There should be a path to these skills and career that doesn't require you to go into massive debt by front-loading your education with a bunch of stuff that you may never need, might be outdated by the time you do need it, and more likely, will have decayed in your mind by the time you need it so you'll have to relearn it anyway. And it doesn't even guarantee you are hireable or can actually build things the market values.

There should be a path that doesn't require you to take a massive risk, sacrifice so much of yourself, work hard enough to create an opportunity where someone will pay you to learn more, and then just keep your head down and code code code until you're good.

That's Flatiron School. A way that is engaging and exciting, that is filled with community and collaboration, with a curriculum that directly address market needs for entry-level developers. Our expectation of our graduates is that they are life-long learners, and that they will develop mastery over time, just like everybody else, just like Adam says.

So now onto the questions Adam raises in his post.

1. Do students actually learn to code?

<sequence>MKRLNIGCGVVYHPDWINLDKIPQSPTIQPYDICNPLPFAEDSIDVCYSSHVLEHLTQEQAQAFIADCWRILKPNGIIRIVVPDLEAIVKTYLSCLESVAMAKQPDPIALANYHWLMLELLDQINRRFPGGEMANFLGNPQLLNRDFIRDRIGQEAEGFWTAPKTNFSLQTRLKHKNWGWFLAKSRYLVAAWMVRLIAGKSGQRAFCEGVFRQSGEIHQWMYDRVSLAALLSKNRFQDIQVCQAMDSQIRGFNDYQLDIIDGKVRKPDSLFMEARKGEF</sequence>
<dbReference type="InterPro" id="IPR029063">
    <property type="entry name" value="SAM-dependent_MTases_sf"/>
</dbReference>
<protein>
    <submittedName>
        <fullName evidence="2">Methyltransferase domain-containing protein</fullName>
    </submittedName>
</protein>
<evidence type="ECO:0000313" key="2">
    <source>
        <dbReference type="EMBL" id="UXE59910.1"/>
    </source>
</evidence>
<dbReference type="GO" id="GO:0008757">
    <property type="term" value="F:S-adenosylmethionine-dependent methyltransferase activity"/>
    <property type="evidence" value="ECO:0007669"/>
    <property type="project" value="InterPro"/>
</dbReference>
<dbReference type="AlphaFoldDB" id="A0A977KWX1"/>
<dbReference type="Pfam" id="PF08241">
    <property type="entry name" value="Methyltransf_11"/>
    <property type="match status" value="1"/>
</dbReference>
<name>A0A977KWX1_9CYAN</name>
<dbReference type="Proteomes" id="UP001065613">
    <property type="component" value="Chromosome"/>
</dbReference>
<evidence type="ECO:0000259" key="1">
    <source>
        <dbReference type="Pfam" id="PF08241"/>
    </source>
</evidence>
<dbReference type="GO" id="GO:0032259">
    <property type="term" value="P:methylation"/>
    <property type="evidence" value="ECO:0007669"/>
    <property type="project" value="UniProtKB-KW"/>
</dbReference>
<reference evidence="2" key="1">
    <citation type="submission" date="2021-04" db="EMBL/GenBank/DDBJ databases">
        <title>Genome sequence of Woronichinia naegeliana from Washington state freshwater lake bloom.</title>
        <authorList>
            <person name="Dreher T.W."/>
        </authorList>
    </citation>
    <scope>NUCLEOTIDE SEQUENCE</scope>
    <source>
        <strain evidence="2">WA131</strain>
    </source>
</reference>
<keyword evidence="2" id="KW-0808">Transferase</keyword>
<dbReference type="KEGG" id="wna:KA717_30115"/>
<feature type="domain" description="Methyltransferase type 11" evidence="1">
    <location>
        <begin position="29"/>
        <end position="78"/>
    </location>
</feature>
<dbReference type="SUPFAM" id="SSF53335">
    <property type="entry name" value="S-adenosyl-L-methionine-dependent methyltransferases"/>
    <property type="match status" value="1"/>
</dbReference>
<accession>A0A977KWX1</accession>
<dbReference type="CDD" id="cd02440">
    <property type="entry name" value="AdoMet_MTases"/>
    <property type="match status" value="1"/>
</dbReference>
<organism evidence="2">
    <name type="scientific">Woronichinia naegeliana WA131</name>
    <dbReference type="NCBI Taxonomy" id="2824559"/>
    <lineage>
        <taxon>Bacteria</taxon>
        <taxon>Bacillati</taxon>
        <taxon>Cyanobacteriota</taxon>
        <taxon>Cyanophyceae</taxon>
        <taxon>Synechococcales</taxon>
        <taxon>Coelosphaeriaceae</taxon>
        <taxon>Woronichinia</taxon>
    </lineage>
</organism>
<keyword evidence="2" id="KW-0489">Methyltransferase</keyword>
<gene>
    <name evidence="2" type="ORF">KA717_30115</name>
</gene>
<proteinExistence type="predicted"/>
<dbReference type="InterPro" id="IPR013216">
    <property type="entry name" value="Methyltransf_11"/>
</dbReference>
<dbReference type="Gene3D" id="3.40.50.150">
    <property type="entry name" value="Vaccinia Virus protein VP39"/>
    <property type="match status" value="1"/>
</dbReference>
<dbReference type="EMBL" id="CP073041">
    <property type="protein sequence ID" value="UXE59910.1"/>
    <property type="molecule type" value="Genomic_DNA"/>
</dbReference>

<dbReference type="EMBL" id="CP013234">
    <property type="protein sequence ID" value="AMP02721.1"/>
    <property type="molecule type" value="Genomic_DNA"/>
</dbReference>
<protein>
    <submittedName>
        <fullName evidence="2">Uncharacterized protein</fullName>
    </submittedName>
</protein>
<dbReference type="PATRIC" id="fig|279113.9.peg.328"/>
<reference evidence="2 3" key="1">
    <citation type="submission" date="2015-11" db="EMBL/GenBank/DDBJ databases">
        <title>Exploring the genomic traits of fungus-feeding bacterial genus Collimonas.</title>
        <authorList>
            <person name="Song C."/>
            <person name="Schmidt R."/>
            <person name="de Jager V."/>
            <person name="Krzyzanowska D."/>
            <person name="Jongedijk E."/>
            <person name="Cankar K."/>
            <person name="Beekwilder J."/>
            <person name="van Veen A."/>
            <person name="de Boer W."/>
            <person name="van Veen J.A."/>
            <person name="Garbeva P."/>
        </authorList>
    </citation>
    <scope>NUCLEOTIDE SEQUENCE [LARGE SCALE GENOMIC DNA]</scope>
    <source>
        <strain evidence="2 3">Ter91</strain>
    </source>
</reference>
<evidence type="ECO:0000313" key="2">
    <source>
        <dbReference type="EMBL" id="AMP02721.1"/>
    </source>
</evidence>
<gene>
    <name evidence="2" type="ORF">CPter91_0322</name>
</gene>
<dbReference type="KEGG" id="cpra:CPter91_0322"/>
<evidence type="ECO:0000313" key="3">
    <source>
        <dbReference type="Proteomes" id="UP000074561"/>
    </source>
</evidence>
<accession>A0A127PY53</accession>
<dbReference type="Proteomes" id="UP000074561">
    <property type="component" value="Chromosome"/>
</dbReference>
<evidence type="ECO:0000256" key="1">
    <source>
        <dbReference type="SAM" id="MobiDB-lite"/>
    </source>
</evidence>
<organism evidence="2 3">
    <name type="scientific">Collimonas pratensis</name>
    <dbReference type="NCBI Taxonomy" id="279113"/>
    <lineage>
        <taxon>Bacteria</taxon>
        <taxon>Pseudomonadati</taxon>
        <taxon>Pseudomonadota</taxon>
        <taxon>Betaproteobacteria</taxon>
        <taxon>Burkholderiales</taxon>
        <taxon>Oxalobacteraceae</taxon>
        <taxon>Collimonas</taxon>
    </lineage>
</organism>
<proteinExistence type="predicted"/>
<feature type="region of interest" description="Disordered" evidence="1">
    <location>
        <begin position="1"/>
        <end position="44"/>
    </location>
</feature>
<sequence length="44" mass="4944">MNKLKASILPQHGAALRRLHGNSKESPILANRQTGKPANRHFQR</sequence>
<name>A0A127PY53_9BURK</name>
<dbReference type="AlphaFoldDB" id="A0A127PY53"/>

Yes. They build things with code. They ship software.

2. Is our program more effective than traditional programs?

Well, it is a fraction of the cost with a fraction of the time with better results. We have 99% placement with average salaries around $75,000.

3. How will this affect the overall level of talent in the software development industry?

This is an interesting question. Adam discusses the need for more mentorship. He says that we need more senior developers to mentor all these junior developers. This is a classic chicken egg. How do you think senior developers became senior developers? Certainly not via a traditional computer science degree, but rather, as Adam says, through being a junior developer working on teams with senior developers. We make junior developers. Pivotal Labs, where Adam works, has a lot of senior developers. This seems like an obvious solution to his problem. Pivotal Labs should follow the footsteps of other forward-thinking software companies that have apprenticeships, like 8th Light, and all of our 100+ hiring partners. Pivotal Labs should hire all of our junior developers and pair them for a year with their senior developers. That will ensure a vibrant community where knowledge is transferred and shared. Adam, please contact to be part of the solution.